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Know about the Caesar Cipher, one of the earliest known and simplest ciphers!!!

By Subhasish Sarkar posted Sat July 04, 2020 09:38 AM

  
In this article, we will learn about a simple substitution cipher, the Caesar cipher. The Caesar cipher, also known as a shift cipher, is credited to Julius Caesar, and thus the name ‘Caesar cipher’. The Caesar cipher encryption scheme was used by Julius Caesar and his contemporaries for sending messages containing military secrets. The military secret messages were protected from Caesar’s enemies if they had no idea about how the encryption scheme worked – the Caesar cipher encryption scheme was used to transform the military secret messages into something that looked unintelligible to those who had no idea about the Caesar cipher encryption scheme. The Caesar cipher is a very, very simple encryption scheme that is used to obscure the meaning of a message by shifting each letter comprising the message a few places in the alphabet – it is due to this that the Caesar cipher is also known as a shift cipher. The Caesar cipher belongs to a subset of encryption schemes called substitution ciphers – a substitution cipher is so called because each letter comprising the message gets substituted, which eventually helps in obscuring the meaning of the entire message.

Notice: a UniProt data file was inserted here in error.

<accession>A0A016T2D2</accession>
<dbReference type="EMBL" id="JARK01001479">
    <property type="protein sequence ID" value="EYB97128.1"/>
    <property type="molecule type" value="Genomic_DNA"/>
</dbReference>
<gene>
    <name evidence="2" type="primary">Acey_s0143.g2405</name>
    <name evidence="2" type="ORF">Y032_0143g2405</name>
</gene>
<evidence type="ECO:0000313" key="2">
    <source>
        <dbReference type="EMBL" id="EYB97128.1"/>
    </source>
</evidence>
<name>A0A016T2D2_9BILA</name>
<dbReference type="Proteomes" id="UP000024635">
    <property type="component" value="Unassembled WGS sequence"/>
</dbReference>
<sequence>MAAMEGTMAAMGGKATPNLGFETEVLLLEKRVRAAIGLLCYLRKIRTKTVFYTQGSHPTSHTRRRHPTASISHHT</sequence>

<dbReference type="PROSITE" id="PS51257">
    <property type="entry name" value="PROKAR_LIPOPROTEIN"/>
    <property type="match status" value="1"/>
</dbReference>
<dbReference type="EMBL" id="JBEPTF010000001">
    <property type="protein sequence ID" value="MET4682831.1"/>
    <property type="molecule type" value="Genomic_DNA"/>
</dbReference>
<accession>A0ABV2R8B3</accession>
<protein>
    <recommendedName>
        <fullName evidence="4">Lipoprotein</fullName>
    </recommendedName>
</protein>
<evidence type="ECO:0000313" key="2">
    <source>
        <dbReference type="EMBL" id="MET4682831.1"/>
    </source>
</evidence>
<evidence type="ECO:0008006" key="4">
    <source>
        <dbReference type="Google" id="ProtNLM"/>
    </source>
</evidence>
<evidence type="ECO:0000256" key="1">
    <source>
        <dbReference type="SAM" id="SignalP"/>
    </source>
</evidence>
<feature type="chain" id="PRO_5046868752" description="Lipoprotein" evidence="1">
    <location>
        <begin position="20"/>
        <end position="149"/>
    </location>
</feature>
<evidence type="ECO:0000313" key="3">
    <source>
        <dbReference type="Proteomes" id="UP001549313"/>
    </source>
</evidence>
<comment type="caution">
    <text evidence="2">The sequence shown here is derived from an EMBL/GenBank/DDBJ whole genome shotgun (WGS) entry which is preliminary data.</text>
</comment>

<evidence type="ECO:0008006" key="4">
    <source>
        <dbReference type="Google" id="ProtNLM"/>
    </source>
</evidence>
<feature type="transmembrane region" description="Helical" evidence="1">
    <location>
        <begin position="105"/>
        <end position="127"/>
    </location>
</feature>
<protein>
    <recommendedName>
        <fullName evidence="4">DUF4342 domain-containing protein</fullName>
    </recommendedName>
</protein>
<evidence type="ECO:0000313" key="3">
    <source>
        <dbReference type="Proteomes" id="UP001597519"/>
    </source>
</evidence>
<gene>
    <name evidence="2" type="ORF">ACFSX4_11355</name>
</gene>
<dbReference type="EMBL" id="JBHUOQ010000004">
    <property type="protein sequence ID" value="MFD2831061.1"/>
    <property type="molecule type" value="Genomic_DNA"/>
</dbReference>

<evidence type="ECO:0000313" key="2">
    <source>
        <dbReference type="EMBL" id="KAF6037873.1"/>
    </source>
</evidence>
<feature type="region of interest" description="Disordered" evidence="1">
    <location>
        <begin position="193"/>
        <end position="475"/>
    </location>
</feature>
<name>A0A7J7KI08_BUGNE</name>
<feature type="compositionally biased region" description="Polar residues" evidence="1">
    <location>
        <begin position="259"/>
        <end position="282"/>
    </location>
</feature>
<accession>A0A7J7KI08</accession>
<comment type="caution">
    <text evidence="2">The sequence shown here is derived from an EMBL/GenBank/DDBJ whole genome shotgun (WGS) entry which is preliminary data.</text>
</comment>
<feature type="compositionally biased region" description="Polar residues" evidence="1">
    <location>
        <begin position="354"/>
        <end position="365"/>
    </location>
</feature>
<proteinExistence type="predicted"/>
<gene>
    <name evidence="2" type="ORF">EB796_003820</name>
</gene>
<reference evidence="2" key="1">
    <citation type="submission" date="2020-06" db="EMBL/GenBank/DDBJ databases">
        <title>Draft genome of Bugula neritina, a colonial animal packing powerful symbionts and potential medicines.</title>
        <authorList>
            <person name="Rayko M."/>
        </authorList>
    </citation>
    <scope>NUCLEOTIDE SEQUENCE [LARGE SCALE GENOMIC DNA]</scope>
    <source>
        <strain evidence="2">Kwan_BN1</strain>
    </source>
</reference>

Caesar cipher
Caesar cipher


Limitation of the Caesar cipher

The English language has 26 alphabets. Therefore, for a plaintext letter, there can be only 25 different possible ciphertext letters. Obviously, we must not consider that ciphertext letter which is identical to the plaintext letter. The Caesar cipher, therefore, is evidently quite limited in terms of the encryption capabilities that it can offer.

In today’s age and times of extraordinary computing capabilities, the Caesar cipher is not worth implementing at all as an encryption scheme – it is simply not secure at all. However, the Caesar cipher may still find its use in some trivial applications, where the Caesar cipher could be employed as a simple means just to obscure the meaning of messages.

FUN FACT
In the 20th century, the Caesar cipher was used many a times by lovers in order to send romantic messages in the public section of The Times newspaper. Now, that’s what I call “Cryptic ROMANCE”!!! 😊